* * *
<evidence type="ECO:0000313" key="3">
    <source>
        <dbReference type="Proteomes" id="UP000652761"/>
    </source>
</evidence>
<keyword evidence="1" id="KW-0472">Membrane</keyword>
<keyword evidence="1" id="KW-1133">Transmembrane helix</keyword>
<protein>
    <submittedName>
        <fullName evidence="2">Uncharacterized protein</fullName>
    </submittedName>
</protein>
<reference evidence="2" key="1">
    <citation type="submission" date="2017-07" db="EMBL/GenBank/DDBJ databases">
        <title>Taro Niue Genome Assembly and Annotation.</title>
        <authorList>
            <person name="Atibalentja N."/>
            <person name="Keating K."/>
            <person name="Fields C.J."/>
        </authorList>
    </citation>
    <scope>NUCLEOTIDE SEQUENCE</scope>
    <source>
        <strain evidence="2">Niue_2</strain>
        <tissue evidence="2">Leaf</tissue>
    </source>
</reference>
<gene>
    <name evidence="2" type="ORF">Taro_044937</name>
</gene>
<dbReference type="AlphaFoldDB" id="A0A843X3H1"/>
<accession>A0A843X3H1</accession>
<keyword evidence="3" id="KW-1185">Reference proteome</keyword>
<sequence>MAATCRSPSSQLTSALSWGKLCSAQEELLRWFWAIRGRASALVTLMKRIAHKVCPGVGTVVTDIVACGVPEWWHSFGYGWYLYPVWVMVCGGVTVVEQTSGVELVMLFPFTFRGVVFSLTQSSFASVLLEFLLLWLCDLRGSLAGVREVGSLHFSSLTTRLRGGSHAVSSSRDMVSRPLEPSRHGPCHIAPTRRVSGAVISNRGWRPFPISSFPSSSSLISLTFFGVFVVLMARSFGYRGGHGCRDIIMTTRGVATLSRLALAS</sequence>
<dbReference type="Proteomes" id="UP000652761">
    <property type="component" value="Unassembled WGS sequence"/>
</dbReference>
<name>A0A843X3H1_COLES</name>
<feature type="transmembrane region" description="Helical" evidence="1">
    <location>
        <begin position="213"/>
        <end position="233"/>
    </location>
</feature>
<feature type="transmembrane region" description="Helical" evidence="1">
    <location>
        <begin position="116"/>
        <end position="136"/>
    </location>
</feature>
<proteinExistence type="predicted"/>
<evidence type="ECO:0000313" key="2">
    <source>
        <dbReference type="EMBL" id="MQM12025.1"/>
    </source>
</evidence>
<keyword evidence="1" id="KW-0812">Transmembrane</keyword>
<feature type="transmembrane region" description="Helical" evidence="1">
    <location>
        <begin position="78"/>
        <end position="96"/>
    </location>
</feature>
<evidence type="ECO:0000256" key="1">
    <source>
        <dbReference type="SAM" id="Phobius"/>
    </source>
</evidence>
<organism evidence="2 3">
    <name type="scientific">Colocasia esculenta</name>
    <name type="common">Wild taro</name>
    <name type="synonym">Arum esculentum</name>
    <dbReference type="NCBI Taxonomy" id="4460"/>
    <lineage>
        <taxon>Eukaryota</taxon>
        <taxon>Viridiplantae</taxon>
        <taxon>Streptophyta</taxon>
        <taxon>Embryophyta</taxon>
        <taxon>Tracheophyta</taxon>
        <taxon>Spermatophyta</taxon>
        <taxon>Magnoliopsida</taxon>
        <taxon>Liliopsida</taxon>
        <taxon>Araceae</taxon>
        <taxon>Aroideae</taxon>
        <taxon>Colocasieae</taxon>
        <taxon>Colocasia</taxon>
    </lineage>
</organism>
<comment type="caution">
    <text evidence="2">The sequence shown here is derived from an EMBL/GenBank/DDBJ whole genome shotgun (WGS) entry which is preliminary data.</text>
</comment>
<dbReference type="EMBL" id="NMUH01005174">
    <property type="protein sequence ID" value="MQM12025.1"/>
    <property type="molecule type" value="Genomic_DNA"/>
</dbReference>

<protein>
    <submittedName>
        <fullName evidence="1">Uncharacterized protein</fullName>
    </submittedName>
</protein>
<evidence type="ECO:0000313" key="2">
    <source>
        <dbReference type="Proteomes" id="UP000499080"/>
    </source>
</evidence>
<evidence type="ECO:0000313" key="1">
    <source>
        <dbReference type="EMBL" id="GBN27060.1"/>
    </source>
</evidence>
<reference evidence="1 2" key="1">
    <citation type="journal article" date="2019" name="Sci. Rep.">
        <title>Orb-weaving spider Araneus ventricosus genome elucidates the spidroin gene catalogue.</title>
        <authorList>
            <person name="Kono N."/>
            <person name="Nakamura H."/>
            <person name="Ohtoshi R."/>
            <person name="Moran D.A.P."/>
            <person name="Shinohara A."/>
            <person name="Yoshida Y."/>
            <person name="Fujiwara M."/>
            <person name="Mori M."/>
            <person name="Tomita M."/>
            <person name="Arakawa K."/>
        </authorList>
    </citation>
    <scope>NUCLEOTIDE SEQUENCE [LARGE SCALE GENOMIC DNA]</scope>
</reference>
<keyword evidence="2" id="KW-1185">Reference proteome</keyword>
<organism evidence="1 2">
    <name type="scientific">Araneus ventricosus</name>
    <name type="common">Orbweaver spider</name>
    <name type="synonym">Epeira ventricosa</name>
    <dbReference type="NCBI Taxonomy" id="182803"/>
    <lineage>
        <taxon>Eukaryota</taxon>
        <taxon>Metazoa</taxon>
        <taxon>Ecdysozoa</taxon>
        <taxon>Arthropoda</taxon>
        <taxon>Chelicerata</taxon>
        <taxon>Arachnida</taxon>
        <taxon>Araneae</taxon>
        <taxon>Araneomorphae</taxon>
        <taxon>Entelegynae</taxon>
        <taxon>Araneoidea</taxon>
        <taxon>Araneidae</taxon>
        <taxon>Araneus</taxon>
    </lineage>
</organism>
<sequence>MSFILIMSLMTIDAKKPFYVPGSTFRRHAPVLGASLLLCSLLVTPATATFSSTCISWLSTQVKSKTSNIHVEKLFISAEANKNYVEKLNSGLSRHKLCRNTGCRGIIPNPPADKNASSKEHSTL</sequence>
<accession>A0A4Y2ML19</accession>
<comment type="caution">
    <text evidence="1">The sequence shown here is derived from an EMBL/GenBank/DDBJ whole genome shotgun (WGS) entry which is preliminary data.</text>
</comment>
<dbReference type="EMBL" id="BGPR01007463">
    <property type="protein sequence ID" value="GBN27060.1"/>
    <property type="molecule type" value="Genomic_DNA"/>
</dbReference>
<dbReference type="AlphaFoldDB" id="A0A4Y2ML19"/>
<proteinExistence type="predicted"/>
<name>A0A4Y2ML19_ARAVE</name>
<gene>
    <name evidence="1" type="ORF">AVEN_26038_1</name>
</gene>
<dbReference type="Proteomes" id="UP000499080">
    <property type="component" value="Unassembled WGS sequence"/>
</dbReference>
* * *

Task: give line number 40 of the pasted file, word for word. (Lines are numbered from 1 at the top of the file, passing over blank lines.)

    <location>